MR. PRINCE: That wouldn't make any sense because we have NATO allies helping in Afghanistan, helping the United States mission there, and there might be opportunities for us to support -- provide them with training or aviation support or logistics or construction or a lot of other things that allies need. Especially as the U.S. is trying to build capacity around the world, there's a lot of countries that need help building out their police departments, giving them more counterterrorism capability and --

REP. COOPER: Twenty-six NATO allies, so you could work for any of them?

MR. PRINCE: Twenty-six NATO allies, but more and more the U.S. government is doing FID missions, foreign internal defense. We've done a number of successful programs for them, working for the U.S. government, where they hire us, we go in and we build that capacity, and train them and provide the equipment, all of which is licensed by the State Department. When we apply for that license, it goes to the State Department and they farm it out to the relevant part of the DOD to control and authorize that licensing -- what's the curriculum going to be, what tactics, even down to which individual in which country is going to be trained so they can do a check on them. So that is all controlled by the U.S. government already, sir.

REP. COOPER: On your website, it says that you did -- you were contracted to enhance the Azerbaijan naval sea commandos' maritime interdiction capability. Is Azerbaijan a member of NATO?

MR. PRINCE: No, but that was paid for by the U.S. government.

REP. COOPER: Well, let me ask another question.

MR. PRINCE: It was part of their regional engagement policy. I don't make that policy, sir.

REP. COOPER: Wouldn't it be nice to put in your charter and bylaws that you only work for U.S. or U.S.-approved entities? Why would that be harmful to your company?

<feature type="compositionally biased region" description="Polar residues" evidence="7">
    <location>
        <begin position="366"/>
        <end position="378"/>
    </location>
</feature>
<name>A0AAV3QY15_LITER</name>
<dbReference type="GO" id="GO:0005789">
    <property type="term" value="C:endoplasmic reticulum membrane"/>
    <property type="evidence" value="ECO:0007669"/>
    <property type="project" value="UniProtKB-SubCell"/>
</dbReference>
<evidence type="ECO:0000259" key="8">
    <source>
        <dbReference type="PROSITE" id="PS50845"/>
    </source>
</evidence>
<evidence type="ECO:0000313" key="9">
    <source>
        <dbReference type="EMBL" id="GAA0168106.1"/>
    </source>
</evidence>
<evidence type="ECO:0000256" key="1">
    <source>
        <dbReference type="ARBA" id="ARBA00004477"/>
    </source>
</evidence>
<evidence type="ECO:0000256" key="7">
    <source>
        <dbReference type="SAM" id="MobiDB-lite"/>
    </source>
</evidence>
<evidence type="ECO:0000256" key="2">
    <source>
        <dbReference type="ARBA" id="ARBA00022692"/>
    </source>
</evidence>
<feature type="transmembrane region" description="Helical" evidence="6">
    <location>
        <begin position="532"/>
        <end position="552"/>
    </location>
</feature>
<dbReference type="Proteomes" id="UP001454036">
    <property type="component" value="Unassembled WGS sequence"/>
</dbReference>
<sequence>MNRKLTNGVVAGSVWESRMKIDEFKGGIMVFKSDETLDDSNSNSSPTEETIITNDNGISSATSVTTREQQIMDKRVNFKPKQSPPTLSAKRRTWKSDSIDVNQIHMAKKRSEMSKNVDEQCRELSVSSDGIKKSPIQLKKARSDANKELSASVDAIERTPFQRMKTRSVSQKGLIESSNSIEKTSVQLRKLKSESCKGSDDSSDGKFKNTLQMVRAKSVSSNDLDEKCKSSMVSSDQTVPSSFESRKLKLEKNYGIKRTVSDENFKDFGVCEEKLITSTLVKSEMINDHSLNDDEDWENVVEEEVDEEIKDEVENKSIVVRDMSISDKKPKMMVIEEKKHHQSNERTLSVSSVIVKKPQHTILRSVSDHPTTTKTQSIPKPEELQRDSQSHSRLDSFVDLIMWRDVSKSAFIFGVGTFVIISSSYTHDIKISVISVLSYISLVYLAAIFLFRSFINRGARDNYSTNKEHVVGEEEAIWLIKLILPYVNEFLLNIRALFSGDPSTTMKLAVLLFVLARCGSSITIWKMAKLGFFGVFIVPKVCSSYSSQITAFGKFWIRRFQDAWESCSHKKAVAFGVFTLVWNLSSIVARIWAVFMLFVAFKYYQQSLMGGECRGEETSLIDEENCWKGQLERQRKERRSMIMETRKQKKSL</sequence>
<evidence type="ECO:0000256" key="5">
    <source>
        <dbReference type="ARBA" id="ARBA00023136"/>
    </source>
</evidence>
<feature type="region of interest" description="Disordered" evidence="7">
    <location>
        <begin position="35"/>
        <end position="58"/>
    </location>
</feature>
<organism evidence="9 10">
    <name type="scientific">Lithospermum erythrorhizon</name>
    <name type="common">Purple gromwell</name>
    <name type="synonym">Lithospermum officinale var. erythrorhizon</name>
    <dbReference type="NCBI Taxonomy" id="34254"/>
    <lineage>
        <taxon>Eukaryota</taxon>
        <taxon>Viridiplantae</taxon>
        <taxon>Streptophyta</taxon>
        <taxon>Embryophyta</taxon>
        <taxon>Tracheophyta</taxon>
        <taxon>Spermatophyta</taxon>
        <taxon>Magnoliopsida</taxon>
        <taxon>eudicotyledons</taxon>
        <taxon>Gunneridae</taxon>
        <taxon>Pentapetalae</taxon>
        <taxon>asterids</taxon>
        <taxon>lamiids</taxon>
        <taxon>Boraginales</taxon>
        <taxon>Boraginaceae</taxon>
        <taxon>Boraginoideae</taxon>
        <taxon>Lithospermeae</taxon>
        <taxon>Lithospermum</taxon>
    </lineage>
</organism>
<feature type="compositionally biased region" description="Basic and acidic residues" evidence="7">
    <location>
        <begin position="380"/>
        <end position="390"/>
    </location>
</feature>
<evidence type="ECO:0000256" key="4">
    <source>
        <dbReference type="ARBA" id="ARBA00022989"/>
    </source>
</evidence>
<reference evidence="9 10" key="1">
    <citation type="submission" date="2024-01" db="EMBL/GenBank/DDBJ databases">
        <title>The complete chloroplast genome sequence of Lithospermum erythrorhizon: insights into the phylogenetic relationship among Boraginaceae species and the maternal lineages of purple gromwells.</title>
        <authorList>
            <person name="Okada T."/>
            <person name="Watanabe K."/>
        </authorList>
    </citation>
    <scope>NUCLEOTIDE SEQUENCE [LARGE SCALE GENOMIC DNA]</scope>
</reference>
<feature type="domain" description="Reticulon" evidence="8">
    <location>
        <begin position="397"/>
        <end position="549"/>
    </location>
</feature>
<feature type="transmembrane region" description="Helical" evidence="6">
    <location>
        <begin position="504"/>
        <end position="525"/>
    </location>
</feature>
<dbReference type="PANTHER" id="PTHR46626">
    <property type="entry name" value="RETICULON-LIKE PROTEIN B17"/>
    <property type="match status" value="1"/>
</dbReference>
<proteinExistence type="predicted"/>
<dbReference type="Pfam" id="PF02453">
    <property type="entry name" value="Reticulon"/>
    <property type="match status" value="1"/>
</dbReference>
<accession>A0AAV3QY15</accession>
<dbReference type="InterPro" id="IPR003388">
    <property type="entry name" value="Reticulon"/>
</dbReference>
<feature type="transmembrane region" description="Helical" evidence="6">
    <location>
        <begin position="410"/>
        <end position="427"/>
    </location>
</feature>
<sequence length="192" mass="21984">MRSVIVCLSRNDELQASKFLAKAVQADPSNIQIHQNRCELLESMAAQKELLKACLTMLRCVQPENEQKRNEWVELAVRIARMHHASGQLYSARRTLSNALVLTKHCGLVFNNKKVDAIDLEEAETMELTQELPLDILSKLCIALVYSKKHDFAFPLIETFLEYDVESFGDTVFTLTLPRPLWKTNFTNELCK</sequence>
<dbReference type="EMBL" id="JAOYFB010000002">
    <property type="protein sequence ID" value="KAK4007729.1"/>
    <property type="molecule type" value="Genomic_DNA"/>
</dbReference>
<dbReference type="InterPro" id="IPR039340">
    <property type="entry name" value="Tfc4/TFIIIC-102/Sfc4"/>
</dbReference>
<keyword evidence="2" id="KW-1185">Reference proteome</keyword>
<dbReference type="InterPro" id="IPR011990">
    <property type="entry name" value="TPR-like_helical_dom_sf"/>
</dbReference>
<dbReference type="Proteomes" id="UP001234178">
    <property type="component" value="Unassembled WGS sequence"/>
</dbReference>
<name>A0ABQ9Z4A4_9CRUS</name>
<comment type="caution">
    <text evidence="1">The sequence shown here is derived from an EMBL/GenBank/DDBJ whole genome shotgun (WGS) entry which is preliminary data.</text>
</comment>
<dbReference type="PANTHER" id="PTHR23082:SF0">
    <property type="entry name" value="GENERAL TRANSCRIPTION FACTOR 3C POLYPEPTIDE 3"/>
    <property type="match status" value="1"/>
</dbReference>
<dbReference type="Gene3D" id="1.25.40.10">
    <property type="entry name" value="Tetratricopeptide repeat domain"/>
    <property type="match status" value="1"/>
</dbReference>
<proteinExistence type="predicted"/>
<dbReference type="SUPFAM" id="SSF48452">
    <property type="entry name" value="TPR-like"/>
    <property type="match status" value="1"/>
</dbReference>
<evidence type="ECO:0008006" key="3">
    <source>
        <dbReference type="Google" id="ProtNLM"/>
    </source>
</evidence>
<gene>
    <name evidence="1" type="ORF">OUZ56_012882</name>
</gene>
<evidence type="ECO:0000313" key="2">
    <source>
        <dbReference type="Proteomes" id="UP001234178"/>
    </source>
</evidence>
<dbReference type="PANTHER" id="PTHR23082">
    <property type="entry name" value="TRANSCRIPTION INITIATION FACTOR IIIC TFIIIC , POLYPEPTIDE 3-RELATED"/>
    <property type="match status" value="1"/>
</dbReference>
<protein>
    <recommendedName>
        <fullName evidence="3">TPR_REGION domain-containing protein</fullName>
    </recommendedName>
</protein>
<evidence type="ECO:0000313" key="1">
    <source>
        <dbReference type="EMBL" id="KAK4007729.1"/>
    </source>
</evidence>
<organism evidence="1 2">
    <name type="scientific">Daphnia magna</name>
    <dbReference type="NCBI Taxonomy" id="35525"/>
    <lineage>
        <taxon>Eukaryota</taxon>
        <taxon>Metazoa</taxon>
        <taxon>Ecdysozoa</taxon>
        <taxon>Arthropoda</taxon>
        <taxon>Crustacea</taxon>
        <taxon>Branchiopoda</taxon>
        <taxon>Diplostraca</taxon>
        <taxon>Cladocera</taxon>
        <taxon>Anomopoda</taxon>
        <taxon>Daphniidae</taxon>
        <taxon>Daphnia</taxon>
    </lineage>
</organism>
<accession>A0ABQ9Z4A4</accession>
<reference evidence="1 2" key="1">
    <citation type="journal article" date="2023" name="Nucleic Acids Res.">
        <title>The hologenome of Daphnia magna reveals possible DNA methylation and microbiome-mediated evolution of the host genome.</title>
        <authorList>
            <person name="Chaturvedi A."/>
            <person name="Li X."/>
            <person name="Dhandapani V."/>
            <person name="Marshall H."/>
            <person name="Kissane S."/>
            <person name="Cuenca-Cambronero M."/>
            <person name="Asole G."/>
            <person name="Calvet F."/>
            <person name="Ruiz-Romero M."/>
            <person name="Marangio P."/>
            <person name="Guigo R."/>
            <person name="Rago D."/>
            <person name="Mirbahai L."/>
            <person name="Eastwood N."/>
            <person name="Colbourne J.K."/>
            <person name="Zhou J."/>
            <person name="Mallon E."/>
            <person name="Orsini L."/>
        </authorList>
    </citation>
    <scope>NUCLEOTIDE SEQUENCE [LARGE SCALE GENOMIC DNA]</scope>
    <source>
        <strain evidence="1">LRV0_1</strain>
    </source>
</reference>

MR. PRINCE: We would be happy to do that, but it is absolutely redundant because we can't work for someone that's not U.S.-approved.

REP. COOPER: Redundancy is a small objection to making sure that you're a loyal U.S. company.

Let me ask another question. What if a large company inside the United States of America wanted to hire your company for services, say to break a strike or for other purposes like that? Is that allowed under your charter and bylaws?

MR. PRINCE: That's not something -- not something we've even explored.

REP. COOPER: But it would be permissible under your current company charter? It's a new line of business, possibly?

MR. PRINCE: No.

REP. COOPER: That might be very profitable?

MR. PRINCE: That's not something we're looking at, not part of our strategic plan at all, sir.

REP. COOPER: I know, but you're a mortal human being. Your company would allow it, according to its current charter and bylaws?

MR. PRINCE: Well, I have five boys that I'm raising, so one of them perhaps will take over someday.

REP. COOPER: Why not put it in the charter and bylaws?

Thank you, Mr. Chairman. I see that my time has expired.